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J Leukoc Biol. 1991 Jan;49(1):65-72.

Modulation of Mycobacterium avium growth in murine macrophages: reversal of unresponsiveness to interferon-gamma by indomethacin or interleukin-4.

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1
Bioscience 1, ICI Pharmaceuticals, Cheshire, England.

Abstract

The ability of soluble factors to modulate the growth of a virulent strain of Mycobacterium avium in murine peritoneal macrophages was studied. The virulent strain, TMC 702, grew progressively in the organs of susceptible BALB/C mice. In addition, this strain of M. avium grew progressively in untreated peritoneal macrophages. Treatment of macrophage monolayers with interferon-gamma (IFN-gamma) did not change significantly the intracellular growth of M. avium. Addition of indomethacin to IFN-gamma-treated macrophage monolayers rendered them significantly more bacteriostatic than macrophages treated with interferon alone, suggesting a role for prostaglandins in inducing unresponsiveness to IFN-gamma in infected cells. Additionally, treatment with tumour necrosis factor-alpha led to a modest increase in bacteriostasis, as compared to untreated monolayers. Further experiments with recombinant interleukins showed that interleukin-4 (IL-4), on its own, could increase bacteriostatic activity against M. avium in a reproducible fashion. Experiments with interleukin combinations showed that IFN-gamma and IL-4 treatment of macrophages rendered these cells almost fully bacteriostatic against M. avium, inclusion of scavengers of reactive oxygen species did not modify the beneficial effect of IFN-gamma and IL-4. Overall, our results suggest an important role for interleukins in modulating the interaction between virulent mycobacteria and murine macrophages.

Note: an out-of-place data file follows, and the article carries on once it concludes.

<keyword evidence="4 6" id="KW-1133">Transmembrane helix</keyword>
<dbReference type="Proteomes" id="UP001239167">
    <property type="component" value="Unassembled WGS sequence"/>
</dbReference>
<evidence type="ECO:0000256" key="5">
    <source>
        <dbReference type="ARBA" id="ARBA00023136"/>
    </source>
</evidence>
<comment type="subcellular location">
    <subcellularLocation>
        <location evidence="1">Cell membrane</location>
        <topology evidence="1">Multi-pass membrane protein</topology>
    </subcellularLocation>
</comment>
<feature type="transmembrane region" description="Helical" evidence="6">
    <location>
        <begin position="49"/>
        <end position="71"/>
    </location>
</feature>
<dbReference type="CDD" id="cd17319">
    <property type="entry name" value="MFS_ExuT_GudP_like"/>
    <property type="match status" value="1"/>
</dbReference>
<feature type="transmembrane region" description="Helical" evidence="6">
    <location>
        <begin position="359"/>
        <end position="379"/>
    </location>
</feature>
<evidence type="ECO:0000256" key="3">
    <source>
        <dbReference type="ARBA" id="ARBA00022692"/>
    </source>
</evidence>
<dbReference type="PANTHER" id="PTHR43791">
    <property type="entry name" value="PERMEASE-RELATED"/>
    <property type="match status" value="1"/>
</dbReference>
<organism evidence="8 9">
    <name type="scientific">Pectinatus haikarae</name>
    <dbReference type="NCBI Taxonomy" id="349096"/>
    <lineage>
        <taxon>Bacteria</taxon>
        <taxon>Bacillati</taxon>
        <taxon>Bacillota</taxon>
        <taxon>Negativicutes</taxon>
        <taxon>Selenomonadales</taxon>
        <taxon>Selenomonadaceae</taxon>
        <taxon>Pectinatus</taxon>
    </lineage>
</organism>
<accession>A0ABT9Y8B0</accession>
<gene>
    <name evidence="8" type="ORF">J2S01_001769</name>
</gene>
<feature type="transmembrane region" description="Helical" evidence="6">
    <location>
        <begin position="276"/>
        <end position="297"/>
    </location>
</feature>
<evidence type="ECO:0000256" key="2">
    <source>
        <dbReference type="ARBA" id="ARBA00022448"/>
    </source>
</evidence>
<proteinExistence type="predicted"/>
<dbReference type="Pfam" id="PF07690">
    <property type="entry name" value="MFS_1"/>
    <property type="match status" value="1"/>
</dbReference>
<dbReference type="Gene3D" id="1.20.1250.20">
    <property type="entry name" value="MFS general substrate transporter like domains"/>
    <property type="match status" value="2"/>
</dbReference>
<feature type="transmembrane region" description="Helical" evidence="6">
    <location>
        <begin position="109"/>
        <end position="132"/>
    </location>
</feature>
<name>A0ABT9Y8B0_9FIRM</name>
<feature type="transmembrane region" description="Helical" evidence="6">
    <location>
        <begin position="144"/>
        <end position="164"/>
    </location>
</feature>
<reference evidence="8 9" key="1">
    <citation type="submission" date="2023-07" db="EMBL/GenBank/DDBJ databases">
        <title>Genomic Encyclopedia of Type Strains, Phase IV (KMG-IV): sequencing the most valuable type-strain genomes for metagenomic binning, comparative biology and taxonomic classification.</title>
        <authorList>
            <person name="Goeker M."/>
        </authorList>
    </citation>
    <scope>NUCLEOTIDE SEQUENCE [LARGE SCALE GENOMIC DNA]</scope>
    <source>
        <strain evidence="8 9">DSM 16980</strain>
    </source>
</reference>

PMID:
1898613
[Indexed for MEDLINE]
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